But I am surviving.
I am getting up each morning. I am eating breakfast, lunch and dinner. Yes, some of those meals consist of king-size Milky Ways, and this morning I had Oreo cereal with chocolate milk. But, I’m eating. I’m feeding my kids, too. (I’m not going to tell you what they are eating.)
I’m also working. Full-time. I’m making sure my husband has time to work, too. This is a two-income household for a reason: we need two incomes to make ends meet.
I’m sleeping. I’m taking a lot of sleep medication to do it, but darn it, I am sleeping! I’m remembering to go to the bathroom, sometimes. Occasionally, I sneak a shower in there or change out my pajama pants. The family has an amount of clean underwear. The dishwasher gets run. I make sure we have enough groceries and refill all the important medications.
In fact, I am surviving, and I’m darn proud of myself.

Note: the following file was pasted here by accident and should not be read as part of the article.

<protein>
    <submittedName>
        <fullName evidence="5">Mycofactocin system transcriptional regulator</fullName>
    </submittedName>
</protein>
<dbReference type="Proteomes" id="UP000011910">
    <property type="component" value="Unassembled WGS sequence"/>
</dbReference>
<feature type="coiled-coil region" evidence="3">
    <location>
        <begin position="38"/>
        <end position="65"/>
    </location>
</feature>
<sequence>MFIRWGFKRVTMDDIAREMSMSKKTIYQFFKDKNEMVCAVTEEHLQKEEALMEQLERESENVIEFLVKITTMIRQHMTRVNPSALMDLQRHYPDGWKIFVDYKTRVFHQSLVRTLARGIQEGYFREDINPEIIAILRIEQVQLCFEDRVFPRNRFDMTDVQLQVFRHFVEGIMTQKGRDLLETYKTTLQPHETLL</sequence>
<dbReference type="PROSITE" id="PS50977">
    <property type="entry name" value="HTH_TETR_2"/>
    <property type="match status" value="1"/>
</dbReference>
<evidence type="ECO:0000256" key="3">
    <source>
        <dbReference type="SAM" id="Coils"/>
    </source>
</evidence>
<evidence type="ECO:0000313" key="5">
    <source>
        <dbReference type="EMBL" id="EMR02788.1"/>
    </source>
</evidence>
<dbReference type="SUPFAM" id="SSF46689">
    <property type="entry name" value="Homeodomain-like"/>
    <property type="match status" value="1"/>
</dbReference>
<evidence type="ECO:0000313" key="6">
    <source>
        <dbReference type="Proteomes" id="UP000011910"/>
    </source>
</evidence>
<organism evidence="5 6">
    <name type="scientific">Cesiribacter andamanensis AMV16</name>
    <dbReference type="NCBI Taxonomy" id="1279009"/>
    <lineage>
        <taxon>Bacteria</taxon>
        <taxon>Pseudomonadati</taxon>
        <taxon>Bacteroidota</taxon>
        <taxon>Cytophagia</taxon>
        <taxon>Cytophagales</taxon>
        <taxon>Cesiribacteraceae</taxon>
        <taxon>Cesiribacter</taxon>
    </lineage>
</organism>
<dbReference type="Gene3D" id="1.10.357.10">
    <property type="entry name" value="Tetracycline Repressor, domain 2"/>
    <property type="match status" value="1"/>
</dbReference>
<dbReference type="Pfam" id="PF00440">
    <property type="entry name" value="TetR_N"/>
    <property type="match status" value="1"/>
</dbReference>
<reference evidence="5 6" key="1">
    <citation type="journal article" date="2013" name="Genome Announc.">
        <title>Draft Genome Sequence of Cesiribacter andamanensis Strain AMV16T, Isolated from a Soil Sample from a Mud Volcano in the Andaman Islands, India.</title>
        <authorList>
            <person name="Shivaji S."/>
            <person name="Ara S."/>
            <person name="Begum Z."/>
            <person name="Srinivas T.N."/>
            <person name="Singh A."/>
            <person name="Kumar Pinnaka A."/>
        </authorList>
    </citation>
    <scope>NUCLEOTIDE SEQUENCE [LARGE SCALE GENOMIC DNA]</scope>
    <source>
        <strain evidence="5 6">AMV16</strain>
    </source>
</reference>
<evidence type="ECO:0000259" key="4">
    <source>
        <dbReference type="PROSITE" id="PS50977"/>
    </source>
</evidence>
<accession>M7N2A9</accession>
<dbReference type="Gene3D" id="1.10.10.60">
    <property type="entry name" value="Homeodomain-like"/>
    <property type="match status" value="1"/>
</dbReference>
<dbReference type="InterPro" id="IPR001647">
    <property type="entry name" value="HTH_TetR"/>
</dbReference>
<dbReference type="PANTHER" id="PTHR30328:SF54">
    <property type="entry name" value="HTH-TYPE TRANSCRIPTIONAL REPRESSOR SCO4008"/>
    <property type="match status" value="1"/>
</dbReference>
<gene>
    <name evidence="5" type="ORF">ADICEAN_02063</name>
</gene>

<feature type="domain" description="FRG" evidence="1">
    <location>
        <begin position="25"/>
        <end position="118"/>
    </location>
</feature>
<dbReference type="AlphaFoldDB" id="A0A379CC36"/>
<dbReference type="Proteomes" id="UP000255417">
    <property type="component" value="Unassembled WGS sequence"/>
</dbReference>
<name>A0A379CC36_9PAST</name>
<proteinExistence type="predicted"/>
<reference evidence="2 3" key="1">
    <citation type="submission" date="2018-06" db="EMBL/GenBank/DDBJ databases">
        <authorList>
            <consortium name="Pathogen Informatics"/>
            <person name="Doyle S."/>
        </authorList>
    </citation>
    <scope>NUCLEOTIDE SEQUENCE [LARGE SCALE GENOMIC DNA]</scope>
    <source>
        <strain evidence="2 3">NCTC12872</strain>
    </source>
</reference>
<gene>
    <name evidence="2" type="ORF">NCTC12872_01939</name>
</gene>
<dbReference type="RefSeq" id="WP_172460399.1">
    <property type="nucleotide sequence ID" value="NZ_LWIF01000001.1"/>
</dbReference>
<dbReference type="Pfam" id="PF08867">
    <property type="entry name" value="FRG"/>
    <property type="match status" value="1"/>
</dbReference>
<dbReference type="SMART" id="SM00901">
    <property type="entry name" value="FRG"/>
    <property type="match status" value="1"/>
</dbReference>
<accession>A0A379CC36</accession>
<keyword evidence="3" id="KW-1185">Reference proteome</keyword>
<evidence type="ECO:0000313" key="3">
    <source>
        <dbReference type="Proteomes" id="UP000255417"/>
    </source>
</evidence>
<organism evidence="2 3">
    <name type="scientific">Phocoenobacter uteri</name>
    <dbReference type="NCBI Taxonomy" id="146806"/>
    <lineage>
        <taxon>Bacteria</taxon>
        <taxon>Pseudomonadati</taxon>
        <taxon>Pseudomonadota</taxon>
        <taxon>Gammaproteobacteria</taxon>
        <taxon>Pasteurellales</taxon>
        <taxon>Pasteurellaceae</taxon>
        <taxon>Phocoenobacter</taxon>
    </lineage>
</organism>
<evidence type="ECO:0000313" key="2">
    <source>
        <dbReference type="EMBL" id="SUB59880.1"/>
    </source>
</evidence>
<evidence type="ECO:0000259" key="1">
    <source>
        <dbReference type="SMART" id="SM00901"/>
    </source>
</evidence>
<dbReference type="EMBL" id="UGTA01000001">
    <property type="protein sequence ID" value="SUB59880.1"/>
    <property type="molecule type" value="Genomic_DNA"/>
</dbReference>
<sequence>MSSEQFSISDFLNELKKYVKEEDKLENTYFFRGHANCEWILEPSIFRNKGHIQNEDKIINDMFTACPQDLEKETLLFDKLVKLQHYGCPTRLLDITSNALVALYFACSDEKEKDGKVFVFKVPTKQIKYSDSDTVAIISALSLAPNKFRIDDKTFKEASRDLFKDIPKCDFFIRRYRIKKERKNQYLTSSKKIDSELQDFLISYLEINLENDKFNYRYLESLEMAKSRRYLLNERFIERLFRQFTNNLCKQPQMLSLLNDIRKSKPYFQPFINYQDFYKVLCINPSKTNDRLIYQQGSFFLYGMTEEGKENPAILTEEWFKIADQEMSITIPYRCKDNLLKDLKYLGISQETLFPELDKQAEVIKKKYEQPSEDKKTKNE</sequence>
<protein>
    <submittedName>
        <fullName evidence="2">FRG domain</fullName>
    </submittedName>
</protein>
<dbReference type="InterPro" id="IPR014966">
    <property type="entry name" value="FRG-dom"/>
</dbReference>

So, I feel a certain kind of way when I log into social media after a hard day of surviving and see a feed full of cute, color-coded schedules for kids and articles about the best homeschooling websites. It feels like everyone is talking about how to make up for lost educational opportunities, with fun science videos and printable math worksheets. Meanwhile, my kids spent the last week playing something called “Untitled Goose Game” on the Xbox — the sole purpose of which, apparently, is to mildly irritate the denizens of an English village. As a goose. They are being actively unenriched by the minute.
Other people are sharing kindness challenges. Or talking about how great it is to catch up on reading, or how the apocalypse is providing an opportunity to finally learn Italian!
I am not passing judgment, by the way. I totally get it. Normally, I’m all about thriving and growing and getting better. I wish I could learn Italian, too, or work my way through a Julia Child cookbook. I want to be able to supervise the education of my children. The fact they spend every waking hour right now in front of a screen fills me with quiet despair. It stinks. It’s awful. This isn’t the life I want for myself or for my kids. They’re smart, and interesting, and funny. They deserve to be enriched, darn it!